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A previous blog revelled in the linguistic joy to be found in eggcorns and mondegreens, which are misheard homophones that can become cemented in standard speech, sometimes even displacing the original correct form. A classic example is “dull… Read More
Recent years have seen an explosion of online translation tools there to help us. They pop up when a page is in an unfamiliar language, casually requesting if you fancy having that page translated into English. Google Translate is probably the most well known and enjoys the same verb-like status of its search engine feature.
Although the Internet has a lot more to offer than just Google Translate, it is surely the service which is having the greatest effect on non-professional translation. The Internet is full of online dictionaries and translation forums, which are a great asset to any translator. The fact that you can look things up so quickly and get a thousand people’s opinions on translating a certain phrase helps a translator to improve the final product that they deliver. But, the trouble really arises when people think Google Translate holds all the answers: a flawless translation service.
These online translation tools previously used a system called SYSTRAN which ‘taught’ a computer grammatical rules and vocabulary. Anyone worried about an imminent uprising of machine over man, leading to the slaughter and enslavement of the human race at the hands of an army of super-intelligent androids should take solace in the fact that this Armageddon could be a long way off, since computers had considerable difficulty getting their circuits around language, something we master as children! Pffft.
So when this didn’t compute, Google had a rather smart idea. “Forget about teaching it grammar! Let’s just fill it to the brim with texts that have already been translated by humans! Use their intelligence against them!” So they sided with this method, stuffing their computers full of text that we had already translated in order to find patterns and repetitions. A little less elegant perhaps, but you can’t really argue with their results. Well, you can, but Google Translate is getting pretty good at giving you the gist of a text even if its grasp of grammar and idiom leaves a lot to be desired at times. Google Translate leaves its fingerprints on a text, whether it’s some questionable grammatical structure, some archaic vocabulary or confusing some homonyms. Only human translators can render a text with the grammatical accuracy and idiomatic sensitivity necessary to produce the best translation possible. And let’s hope it stays that way, or I’m out of a job.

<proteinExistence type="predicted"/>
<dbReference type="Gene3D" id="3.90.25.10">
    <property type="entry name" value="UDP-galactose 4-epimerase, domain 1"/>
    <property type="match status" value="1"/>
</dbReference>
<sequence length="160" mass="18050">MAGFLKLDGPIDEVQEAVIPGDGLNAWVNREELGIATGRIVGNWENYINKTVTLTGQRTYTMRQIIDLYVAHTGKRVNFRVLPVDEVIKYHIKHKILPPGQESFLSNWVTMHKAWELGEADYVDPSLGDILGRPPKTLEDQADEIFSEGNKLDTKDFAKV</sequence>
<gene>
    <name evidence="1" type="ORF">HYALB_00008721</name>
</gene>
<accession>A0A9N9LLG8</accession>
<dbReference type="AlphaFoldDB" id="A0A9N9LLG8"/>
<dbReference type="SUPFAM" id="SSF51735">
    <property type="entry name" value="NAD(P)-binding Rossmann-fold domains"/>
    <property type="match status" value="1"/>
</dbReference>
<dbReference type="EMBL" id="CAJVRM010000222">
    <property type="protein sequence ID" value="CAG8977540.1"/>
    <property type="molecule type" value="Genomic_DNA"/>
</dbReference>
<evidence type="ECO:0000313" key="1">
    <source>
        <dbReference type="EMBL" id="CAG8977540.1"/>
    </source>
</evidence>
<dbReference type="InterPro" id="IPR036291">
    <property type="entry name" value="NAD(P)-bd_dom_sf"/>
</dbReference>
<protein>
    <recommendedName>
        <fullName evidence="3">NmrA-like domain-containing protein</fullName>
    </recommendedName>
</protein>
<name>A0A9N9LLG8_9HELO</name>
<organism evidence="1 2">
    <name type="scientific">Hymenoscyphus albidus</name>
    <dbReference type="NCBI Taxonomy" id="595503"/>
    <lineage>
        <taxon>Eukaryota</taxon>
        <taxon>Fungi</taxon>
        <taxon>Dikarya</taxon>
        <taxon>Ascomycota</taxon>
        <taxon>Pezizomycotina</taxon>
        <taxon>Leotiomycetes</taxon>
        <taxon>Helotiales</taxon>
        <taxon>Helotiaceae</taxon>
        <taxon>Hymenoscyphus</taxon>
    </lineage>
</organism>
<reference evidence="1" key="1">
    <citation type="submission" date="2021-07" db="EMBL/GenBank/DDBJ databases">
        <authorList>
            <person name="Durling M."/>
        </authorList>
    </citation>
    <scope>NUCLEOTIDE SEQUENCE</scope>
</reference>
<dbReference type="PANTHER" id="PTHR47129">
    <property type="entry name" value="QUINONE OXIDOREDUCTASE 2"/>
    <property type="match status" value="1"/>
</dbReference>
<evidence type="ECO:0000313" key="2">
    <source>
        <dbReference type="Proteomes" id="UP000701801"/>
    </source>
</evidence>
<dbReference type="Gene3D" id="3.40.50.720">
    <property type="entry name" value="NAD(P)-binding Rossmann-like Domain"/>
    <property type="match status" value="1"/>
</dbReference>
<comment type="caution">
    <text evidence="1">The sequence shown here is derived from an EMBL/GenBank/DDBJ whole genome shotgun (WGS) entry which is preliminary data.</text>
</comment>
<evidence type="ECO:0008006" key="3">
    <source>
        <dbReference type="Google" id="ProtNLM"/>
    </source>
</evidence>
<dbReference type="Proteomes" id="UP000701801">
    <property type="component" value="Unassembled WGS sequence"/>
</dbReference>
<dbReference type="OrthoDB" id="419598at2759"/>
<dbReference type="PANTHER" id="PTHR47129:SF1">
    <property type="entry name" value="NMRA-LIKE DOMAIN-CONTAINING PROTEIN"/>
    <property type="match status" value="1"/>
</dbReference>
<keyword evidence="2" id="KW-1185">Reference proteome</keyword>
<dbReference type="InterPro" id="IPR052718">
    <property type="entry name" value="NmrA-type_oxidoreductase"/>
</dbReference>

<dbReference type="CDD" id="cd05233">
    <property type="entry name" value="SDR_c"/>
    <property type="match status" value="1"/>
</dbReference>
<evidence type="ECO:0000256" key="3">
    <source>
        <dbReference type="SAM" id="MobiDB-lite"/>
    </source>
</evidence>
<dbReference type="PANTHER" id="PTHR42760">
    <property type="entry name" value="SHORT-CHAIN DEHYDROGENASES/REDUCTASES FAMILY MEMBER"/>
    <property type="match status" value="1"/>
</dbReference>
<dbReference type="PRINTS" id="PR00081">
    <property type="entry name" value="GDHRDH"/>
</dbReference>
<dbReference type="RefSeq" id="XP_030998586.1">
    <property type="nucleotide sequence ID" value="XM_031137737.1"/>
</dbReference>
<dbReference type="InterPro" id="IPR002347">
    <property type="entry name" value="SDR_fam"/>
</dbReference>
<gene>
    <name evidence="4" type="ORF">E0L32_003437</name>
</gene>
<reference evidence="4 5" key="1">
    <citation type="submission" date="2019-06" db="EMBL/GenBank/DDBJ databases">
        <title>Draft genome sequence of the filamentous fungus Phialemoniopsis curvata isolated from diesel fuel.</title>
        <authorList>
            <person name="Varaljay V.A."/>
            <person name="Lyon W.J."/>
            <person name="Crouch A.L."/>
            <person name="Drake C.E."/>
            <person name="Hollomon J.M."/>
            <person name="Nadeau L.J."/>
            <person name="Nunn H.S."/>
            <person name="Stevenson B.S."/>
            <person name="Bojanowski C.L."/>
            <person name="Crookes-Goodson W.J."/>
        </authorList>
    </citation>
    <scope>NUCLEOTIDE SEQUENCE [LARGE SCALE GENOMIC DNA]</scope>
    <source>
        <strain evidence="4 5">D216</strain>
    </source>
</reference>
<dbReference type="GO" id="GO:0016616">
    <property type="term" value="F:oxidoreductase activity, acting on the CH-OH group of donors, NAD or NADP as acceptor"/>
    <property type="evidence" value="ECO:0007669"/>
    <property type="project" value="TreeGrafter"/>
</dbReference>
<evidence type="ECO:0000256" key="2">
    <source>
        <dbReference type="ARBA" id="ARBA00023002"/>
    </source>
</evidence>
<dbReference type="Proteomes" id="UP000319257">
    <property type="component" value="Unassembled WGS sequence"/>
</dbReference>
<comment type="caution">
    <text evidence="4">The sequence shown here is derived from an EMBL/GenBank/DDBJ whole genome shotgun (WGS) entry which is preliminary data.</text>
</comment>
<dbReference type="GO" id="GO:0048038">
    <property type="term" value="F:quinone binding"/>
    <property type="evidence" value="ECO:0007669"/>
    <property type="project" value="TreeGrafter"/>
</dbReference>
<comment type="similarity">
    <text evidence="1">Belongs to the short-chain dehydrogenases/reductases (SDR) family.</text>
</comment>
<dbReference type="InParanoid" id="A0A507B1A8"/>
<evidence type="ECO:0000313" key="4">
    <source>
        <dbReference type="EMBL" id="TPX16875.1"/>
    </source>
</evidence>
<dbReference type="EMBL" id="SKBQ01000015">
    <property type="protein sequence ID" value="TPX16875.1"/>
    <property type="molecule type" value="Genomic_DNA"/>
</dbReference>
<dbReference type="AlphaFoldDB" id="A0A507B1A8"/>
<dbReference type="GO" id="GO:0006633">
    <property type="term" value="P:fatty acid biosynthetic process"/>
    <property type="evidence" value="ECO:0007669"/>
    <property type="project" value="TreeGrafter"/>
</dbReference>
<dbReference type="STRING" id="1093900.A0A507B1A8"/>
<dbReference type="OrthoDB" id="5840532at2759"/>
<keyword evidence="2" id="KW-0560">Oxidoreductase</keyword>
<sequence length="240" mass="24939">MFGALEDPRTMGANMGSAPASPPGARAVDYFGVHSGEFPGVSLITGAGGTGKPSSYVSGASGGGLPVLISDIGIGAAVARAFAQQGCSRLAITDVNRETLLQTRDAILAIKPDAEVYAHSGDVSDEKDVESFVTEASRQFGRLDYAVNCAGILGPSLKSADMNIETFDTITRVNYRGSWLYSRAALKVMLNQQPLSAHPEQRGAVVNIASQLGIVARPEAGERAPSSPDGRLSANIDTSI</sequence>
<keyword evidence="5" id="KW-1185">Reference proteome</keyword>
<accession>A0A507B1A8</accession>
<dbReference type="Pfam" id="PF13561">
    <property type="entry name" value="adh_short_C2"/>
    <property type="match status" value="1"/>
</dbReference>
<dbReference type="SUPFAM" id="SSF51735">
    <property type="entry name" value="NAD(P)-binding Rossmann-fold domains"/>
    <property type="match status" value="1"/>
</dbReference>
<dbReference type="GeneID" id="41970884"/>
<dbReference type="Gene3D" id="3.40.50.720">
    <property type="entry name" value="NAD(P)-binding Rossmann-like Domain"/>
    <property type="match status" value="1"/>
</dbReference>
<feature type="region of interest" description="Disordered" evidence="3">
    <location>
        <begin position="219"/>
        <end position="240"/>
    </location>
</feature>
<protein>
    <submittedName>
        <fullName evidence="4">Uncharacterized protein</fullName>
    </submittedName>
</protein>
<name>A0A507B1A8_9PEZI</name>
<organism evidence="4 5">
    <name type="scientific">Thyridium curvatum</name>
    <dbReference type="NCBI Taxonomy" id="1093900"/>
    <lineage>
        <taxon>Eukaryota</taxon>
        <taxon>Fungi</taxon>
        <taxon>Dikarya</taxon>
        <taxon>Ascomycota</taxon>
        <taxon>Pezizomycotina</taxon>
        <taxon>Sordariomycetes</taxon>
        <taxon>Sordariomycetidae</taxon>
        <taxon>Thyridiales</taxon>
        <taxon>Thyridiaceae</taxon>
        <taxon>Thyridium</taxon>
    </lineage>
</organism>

This recording of data isn’t all bad though. Lexicographers use this sort of data to keep track of what words people are searching for so that they can gather information about language use. It’s incredibly useful for them to know which words are going in and out of fashion to decide whether a word has truly entered the lexicon like selfie, or just enjoyed a brief spell of popularity like the short-lived sharknado. So the dictionary snaps up selfie, but sharknado is turned away. Future linguists will go weak at the knees for this kind of data, so it just seems cruel to deny them that pleasure.
And, if keeping old translations helps to create a better translation tool, then that’s great. The accuracy of Google Translate has come on leaps and bounds in the last few years and if they keep it up, their service will surely go from strength to strength. Hopefully not leading to that robot-driven apocalypse or my unemployment though!
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Maximus Crushing and Screening
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